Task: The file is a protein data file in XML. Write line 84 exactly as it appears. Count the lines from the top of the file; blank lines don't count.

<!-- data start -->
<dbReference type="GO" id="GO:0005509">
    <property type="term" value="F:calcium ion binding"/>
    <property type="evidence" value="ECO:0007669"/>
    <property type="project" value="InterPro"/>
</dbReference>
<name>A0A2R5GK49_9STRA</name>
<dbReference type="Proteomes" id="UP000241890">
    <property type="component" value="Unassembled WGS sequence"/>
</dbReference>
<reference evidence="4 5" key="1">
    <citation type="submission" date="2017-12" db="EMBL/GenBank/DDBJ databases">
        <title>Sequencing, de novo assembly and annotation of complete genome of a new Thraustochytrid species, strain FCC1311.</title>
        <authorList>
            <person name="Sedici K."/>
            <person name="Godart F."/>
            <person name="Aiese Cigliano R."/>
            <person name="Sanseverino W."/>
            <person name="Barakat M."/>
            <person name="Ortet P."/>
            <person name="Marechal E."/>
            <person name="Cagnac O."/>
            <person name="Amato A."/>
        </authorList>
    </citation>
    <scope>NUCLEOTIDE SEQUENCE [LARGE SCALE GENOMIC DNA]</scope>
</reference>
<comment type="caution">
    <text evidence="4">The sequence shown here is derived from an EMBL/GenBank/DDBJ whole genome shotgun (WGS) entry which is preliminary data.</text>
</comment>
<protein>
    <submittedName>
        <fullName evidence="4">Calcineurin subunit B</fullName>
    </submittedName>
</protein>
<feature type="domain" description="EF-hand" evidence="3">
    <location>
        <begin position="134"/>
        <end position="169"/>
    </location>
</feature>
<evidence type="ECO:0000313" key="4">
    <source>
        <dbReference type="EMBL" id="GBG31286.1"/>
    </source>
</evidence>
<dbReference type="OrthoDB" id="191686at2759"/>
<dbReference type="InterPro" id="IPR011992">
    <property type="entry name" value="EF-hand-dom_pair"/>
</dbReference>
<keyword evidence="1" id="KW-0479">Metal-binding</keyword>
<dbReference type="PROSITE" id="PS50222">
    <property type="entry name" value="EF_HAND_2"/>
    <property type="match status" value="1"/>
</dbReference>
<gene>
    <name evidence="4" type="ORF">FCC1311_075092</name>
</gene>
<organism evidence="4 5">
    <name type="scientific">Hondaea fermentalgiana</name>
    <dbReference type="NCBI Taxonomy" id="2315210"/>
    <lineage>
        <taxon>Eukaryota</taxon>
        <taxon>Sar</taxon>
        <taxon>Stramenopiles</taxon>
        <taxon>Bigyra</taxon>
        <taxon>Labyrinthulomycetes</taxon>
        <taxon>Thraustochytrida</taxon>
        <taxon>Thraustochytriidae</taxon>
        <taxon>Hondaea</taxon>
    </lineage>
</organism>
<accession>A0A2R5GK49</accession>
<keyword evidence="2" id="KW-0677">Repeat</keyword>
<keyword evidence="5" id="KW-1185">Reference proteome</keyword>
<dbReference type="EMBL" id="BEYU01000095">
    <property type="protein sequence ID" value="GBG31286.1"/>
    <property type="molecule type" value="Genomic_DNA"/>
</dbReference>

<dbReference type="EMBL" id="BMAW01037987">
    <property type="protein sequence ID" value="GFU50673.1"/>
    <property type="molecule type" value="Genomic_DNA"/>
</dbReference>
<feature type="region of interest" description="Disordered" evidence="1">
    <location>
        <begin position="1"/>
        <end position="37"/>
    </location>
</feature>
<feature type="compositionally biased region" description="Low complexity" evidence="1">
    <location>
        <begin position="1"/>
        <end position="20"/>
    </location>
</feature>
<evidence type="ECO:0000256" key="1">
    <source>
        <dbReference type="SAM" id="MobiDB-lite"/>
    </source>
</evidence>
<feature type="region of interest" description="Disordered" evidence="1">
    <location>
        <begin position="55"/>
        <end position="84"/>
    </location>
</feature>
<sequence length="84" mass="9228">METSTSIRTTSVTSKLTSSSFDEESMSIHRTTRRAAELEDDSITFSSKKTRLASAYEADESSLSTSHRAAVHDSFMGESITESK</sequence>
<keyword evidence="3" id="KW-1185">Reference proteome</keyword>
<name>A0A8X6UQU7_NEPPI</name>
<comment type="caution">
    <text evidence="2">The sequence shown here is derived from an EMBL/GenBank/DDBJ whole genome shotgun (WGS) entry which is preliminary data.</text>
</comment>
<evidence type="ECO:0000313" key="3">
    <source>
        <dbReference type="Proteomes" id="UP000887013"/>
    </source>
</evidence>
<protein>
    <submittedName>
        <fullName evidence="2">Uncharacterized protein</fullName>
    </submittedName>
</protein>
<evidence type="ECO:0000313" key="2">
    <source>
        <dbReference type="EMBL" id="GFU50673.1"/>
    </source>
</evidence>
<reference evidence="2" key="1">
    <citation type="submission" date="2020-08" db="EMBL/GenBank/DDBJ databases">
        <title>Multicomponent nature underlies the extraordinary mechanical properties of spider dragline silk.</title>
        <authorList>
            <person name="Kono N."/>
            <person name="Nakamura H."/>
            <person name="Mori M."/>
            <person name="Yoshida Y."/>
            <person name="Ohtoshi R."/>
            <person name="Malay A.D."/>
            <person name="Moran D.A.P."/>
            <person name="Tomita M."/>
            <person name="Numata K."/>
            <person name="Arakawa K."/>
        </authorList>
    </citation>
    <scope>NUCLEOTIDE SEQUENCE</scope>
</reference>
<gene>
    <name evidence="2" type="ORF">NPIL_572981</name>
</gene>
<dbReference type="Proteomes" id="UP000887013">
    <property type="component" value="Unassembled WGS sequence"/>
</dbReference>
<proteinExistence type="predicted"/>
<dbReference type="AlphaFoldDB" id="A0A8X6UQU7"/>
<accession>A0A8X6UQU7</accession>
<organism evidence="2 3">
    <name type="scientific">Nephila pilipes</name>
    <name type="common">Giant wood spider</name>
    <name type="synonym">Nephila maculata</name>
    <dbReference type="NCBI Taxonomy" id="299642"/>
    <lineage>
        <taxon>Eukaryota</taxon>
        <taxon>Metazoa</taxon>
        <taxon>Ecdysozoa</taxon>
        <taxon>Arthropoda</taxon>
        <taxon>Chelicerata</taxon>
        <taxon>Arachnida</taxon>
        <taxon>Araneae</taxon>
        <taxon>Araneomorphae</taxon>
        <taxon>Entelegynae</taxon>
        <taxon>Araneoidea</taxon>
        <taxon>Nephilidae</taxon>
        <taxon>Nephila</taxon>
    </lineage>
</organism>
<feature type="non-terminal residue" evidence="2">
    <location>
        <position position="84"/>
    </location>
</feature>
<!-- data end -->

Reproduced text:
    <location>